After working in outplacement for decades, I've seen the good, the bad, and the ugly in outplacement. Here are a few things to consider when offered outplacement.
Don’t sign yet. Review the package.
Outplacement can vary widely in terms of program length, severance payments, the types of tools and services provided, including access to coaching, professional writers, researchers, social media experts, and follow-up/accountability support.
Often, organizations understand that leaving your job comes requires some time to process the information and most companies are willing to let their departing employees have 24 hours (or more!) to review their options.
Ask if you can choose your own partner.
Some outplacement services are far better than others. Additionally, some people just don’t “click,” so there’s no harm in asking if you can select your own outplacement company, coach, career counselor, or resume writer.
Can I just ask for the cash?
Some like to ask for a cash payout in lieu of outplacement services. While some organizations offer this option, the outplacement services will most likely serve you better than the cash. The job search industry and hiring process evolves rapidly, so it is most likely in your best interests to find a partner to accelerate the process for you.
What if I don't like my options?
If you cannot select your own partner or accept cash and apply it towards the job search services that best fit your needs, I would advise that you accept the outplacement package and see what they have to offer. We don't know what we don't know and you might find yourself surprised by what you learn.
Additionally, do your own research and ask a LOT of questions to make sure their suggestions are right for you and your job search.
I’m not satisfied with the outcome of my outplacement program.
Outplacement can be a blessing and most likely will get the ball rolling on your search much more quickly than if you were left to your own devices. However, it can also fall short. If you find yourself unhappy with part (or all) of your outplacement services, you will want to figure out the gaps and do your best to fill them.
Potential Problem Areas:
Lackluster Resume — Some outplacement companies operate very similarly to a resume mill, populating work history into skimpy templates or sometimes even just making a few generic notes in the margins of your resume. Make sure your resume clearly articulates your target, breaks down your value offering, uses language that speaks to your next role, and offsets red flags like career gaps, long or short tenures, false starts, age discrimination (young and old), and more.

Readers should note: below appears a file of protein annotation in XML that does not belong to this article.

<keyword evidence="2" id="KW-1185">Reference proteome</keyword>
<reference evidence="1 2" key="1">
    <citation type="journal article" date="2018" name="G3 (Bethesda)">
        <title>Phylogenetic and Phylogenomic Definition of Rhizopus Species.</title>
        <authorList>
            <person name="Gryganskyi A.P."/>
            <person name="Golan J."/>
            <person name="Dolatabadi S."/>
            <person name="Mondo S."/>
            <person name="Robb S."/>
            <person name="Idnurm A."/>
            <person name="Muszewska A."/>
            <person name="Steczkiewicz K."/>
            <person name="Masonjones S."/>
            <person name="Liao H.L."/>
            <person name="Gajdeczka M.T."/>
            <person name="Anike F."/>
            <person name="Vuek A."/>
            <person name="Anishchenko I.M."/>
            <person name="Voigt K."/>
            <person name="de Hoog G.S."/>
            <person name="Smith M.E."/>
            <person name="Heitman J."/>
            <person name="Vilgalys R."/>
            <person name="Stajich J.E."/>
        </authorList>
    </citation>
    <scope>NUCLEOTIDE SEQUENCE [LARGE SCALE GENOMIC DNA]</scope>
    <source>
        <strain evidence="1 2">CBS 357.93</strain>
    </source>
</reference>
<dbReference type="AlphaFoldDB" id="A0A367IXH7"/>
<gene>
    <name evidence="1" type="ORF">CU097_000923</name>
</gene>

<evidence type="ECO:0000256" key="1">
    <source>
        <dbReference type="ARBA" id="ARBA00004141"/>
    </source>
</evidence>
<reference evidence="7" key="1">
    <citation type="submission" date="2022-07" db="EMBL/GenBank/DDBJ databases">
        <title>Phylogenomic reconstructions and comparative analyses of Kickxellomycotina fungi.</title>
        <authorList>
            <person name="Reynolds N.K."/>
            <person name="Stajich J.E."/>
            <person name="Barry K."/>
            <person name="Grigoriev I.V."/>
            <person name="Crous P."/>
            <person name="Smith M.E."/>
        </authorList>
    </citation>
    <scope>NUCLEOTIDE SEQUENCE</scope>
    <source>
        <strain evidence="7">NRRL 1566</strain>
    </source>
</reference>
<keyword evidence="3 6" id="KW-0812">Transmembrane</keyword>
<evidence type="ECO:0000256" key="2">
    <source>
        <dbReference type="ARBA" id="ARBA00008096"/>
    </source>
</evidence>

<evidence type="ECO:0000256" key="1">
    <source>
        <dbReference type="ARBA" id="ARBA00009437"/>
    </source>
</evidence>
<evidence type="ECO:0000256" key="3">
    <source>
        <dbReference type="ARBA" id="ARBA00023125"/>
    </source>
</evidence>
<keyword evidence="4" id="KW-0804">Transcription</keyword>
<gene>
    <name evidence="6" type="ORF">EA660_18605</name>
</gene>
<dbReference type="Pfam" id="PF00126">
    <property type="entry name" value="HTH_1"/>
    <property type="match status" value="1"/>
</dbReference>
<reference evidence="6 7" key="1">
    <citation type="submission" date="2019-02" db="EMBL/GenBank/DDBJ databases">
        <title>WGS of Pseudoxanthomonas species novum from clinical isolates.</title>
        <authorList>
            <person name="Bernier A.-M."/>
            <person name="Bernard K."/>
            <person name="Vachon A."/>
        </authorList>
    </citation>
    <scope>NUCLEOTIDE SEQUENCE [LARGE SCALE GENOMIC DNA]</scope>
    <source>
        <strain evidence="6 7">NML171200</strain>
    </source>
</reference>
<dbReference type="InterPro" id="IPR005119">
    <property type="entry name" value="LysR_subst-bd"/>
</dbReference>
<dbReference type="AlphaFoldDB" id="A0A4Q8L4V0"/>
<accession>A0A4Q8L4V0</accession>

Zero / Overly General Coaching — While some job seekers can conduct their own research and self-motivate pretty well, most benefit from at least a little personal support. Whether venting their feelings in a safe environment or maintaining momentum due to periodic check-ins, support matters a great deal and dramatically improves the success of job searches.
Relying on Job Boards— Job boards can give you an indication of which companies have a budget for hiring, but limiting your search to job boards will severely limit your opportunities. Better to lean into your network, start conversations, ask for introductions, and start adding value to attract interest and offers. We see faster searches, higher offers, and better titles when job seekers build relationships and advocates instead of expecting an application to do the work for them.
Poor LinkedIn and Social Media Support — Your online presence should be analyzed and cleaned up if possible, making sure to avoid negative or divisive topics. LinkedIn and Social Media are sourced for candidates, so consider whether someone would want to bankroll the lifestyle you’ve posted about. Allow yourself to be viewed based on your expertise rather than a few ill-considered tweets or party posts. Social media channels can accelerate your search when your content feeds into your career path. You can demonstrate high EQ, your expertise, and a track record of success with well-crafted profiles and content.
More of the Same — Due to volume, many outplacement companies focus on career chronology and create content that invites more of the same. It’s easier to target a lateral move in the same industry, similar company size, etc. In the interest of finding a new position quickly, much of the content that comes out of outplacement firms is based on career chronology — what you’ve done before. This might not be what you want next. Consider carefully if your resume and LinkedIn profile speak to where you want to BE as opposed to where you’ve been.
If you have diagnosed any of these issues with your outplacement services, consider the following options:
Find free resources or invest in the coach, resume writer, or LinkedIn expert of your choice. When you personally select a partner, you are better equipped to find the solution that best meets your needs. There are resources and partners at all cost brackets.
Read content from job search experts and decide what makes sense for your challenges, your industry, and your goals.
Build or reactivate your network. Create a cadence of outreach that works well for your schedule. It takes times for leads to come to fruition, so start laying the foundation now.
Track your activity and outcomes to diagnose what works for you and what you have learned throughout your search. It is tough to maintain momentum, so this can be very helpful to show progress and recalibrate as needed.
Now you can make more informed choices about your outplacement services to steer a more effective job search!
If you're unhappy with your outplacement resume and don't have the budget for one-on-one, custom resume development, consider this comprehensive and cost-effective guide to revising your outplacement resume: